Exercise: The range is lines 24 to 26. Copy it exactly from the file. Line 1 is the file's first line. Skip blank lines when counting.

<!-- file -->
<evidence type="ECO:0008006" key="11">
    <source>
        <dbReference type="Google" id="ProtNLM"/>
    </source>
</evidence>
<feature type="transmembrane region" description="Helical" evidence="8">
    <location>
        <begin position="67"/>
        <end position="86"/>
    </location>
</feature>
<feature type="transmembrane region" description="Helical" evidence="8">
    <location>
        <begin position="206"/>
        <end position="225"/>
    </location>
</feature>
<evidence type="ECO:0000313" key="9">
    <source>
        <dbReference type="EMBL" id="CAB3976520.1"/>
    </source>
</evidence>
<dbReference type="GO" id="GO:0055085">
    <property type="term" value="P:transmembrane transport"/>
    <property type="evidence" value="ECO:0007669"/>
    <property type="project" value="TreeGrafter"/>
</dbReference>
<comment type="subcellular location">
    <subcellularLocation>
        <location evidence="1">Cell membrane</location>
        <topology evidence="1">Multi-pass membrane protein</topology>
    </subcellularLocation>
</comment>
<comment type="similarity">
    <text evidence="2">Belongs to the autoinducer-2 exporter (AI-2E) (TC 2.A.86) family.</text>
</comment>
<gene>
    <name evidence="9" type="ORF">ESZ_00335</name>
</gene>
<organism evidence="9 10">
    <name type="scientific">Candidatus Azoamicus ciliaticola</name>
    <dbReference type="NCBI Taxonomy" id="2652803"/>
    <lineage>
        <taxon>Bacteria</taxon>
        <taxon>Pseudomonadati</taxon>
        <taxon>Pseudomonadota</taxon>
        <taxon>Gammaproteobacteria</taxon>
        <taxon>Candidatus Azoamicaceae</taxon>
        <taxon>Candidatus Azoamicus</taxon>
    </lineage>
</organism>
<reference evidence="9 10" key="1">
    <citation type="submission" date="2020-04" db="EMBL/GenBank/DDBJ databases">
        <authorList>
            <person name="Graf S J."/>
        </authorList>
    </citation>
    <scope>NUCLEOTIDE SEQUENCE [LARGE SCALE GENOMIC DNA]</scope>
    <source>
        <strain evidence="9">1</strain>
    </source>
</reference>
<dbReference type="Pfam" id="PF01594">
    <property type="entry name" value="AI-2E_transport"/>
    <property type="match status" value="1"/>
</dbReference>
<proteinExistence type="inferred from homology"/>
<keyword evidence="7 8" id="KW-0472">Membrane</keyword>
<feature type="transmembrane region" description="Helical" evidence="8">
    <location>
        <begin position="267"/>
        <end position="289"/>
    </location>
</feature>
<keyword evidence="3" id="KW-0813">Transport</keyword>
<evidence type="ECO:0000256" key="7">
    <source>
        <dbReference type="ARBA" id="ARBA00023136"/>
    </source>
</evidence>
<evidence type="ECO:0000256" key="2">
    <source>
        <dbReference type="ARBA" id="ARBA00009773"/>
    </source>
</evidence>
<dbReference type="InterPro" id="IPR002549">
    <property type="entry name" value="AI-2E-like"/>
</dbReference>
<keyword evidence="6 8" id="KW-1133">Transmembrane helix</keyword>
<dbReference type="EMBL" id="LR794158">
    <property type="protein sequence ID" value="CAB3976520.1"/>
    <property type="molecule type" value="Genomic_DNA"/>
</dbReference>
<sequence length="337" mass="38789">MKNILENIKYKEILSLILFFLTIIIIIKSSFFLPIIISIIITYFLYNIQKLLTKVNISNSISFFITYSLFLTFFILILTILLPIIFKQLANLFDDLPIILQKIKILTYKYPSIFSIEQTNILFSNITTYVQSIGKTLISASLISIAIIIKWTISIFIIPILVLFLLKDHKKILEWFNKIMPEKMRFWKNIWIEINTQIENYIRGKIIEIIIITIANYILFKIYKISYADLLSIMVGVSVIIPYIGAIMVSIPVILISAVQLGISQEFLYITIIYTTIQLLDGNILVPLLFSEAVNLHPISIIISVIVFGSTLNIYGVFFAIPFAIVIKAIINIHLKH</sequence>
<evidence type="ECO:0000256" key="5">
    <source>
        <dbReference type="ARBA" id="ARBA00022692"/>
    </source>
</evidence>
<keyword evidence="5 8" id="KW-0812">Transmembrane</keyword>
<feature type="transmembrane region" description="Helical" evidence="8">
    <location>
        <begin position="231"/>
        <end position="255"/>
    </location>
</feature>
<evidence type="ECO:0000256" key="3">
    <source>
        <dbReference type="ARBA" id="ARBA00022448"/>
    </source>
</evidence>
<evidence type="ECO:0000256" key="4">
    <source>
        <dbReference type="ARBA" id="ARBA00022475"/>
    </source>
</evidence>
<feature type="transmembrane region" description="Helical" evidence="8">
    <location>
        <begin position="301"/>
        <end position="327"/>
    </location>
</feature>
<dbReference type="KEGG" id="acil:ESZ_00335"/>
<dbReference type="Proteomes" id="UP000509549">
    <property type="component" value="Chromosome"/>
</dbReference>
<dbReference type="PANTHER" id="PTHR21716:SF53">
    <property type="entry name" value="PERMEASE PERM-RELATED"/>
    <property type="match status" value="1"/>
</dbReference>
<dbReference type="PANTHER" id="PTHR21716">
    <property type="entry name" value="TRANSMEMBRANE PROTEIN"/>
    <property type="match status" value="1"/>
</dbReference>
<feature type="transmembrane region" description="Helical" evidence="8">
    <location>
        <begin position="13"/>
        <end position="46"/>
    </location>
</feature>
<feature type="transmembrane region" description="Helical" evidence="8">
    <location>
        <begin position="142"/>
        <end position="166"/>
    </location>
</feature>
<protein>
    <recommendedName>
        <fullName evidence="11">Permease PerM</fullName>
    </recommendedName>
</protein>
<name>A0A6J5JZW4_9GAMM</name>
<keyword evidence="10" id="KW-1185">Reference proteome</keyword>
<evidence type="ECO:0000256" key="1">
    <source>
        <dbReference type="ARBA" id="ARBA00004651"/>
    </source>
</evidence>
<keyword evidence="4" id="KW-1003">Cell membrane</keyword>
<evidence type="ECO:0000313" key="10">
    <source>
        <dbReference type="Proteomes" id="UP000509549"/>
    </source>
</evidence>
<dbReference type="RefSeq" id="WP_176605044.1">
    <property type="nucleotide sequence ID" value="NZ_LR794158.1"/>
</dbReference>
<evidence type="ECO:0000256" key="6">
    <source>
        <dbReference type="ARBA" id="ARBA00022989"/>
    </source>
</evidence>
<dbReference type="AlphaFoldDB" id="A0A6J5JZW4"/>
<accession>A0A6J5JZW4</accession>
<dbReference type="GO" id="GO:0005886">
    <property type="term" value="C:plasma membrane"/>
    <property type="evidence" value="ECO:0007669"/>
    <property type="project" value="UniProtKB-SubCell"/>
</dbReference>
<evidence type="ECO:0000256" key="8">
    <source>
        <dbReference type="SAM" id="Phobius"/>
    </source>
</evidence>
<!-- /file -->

    <property type="term" value="P:transmembrane transport"/>
    <property type="evidence" value="ECO:0007669"/>
    <property type="project" value="TreeGrafter"/>